Policymakers manipulate the real world to match formulae”. He further noted that the ability of risk assessment to provide clear guidance has been “overstated by risk assessors and overused by regulators and lawmakers”. We can infer from this that the latitude of uncertainty brought about by myriads of factors lend a propensity to appropriate the measure in accordance with one’s interest or advocacy.
However, we do not preclude the validity of the concerns of the citizens. As noted by Contini, et al (1991), a risk analysis on the accidental release of ammonia conducted by teams of scientist from eleven European countries resulted in eleven risk estimates whose numerical results were dictated or dependent on many assumptions introduced during every step of the risk analysis.
In presentation as to the uses, limitation and abuses of risk assessment, risk assessments are being used as tool/proof to advance technologies as hard science using unrealistic assumptions which are kept hidden and not stated openly (Howard). This gives credence to the citizen’s concern that there seem to be blind adherence or faith in assessments masked as hard science but oftentimes are based on unrealistic assumptions. So their clamor for validly tested models in assessing population exposure seems justifiable on this account.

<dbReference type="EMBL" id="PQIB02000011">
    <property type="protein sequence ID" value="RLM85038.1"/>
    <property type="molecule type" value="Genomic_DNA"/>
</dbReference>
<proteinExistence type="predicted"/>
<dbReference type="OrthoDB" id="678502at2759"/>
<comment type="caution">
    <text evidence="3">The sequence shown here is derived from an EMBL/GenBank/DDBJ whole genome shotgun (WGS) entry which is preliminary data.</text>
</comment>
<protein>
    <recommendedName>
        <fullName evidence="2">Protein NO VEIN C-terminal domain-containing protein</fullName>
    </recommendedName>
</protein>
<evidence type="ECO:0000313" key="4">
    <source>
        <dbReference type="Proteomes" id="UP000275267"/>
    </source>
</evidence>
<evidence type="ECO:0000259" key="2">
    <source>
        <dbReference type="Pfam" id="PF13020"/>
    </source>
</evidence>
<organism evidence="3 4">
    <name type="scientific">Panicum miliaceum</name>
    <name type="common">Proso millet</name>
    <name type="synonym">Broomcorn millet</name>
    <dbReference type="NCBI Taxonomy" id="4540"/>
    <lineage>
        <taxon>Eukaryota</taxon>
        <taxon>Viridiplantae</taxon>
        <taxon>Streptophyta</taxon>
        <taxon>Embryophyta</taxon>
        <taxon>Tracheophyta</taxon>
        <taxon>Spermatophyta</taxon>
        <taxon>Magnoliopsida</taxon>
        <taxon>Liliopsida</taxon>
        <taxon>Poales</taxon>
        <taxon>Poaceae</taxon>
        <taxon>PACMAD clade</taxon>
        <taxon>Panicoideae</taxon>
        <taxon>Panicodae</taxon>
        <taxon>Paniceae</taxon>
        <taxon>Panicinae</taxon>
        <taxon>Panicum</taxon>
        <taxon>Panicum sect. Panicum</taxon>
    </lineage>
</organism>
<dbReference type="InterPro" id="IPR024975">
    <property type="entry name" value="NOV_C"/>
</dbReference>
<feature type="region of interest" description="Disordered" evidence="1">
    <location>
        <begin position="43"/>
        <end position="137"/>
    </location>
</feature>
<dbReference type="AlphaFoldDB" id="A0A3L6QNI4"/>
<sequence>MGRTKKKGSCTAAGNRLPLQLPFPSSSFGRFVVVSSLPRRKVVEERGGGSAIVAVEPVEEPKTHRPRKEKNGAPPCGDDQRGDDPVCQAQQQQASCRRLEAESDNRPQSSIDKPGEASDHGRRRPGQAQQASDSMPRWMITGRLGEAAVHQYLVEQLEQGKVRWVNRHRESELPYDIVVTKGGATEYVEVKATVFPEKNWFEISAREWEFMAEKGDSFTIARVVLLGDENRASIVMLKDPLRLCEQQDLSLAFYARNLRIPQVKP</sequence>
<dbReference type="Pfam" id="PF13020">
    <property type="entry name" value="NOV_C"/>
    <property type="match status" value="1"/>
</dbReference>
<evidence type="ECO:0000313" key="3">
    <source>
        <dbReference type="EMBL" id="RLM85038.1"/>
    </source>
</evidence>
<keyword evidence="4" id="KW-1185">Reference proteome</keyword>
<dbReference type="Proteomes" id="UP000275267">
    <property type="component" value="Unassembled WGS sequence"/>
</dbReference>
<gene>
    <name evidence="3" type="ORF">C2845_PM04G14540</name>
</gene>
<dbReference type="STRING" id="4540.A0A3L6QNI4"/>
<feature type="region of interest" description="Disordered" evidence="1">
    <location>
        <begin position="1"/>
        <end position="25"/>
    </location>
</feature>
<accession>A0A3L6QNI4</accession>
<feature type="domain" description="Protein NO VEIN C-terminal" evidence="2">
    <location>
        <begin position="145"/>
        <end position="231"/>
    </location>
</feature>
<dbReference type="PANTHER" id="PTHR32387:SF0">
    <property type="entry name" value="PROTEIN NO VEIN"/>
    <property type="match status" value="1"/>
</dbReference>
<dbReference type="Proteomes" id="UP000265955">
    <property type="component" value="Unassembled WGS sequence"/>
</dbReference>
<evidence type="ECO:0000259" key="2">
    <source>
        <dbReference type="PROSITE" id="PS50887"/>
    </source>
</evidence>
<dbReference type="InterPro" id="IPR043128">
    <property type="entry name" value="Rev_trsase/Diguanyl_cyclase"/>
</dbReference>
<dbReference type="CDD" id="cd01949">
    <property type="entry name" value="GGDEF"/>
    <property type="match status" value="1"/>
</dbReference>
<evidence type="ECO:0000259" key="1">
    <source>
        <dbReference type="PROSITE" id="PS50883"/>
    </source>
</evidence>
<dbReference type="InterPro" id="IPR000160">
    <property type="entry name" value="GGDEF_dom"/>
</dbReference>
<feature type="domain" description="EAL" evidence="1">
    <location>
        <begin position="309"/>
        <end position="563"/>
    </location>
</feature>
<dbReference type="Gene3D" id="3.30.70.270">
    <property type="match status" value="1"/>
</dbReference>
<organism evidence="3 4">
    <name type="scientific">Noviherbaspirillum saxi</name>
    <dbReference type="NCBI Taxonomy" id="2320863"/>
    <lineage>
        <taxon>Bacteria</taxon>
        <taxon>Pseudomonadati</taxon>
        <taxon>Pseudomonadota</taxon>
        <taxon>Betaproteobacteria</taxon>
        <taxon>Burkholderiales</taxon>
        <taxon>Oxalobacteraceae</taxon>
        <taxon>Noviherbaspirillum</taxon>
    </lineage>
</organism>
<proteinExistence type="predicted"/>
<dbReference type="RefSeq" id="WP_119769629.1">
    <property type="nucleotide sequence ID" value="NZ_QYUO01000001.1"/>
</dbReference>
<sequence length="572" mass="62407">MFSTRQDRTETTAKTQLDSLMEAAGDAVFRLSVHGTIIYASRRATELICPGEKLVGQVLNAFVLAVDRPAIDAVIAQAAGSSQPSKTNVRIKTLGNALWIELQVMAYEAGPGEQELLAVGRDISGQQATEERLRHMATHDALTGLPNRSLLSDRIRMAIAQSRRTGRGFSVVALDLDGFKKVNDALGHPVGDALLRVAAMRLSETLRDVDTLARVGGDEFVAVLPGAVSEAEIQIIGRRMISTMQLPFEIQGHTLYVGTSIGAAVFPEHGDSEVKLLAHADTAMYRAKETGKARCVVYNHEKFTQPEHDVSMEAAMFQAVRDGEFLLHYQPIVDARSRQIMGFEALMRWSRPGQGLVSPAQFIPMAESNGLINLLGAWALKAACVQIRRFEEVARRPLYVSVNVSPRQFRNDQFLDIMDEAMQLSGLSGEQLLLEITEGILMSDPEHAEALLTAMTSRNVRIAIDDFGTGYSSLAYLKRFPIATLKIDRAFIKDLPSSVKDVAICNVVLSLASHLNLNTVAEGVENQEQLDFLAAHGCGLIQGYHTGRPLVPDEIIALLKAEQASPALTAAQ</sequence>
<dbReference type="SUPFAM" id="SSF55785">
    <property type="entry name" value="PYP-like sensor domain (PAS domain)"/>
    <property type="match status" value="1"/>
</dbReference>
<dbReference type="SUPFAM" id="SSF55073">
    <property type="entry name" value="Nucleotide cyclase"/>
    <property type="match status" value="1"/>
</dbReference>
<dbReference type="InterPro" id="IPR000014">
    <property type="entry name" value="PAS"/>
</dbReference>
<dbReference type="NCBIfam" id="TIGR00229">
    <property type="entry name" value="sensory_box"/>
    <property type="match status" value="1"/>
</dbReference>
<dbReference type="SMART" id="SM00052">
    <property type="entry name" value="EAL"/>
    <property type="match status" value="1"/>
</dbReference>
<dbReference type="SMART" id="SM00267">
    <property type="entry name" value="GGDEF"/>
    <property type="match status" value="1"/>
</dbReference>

However, requiring that exposure assessments be based only on validated models do not in itself guarantee the integrity of an exposure assessment. In a study on Validation Strategy for the Integrated Exposure Uptake Biokenitic (IEUBK) Model for Lead in Children, the model has been admitted to be inadequate in prediction simply because of the multiplicity of specific variability and hence the model can be applied only to individual data sets due to “many community-specific characteristics which may be difficult to quantify” (Environment Protection Agency [EPA], 1994).
However, as applied to environmental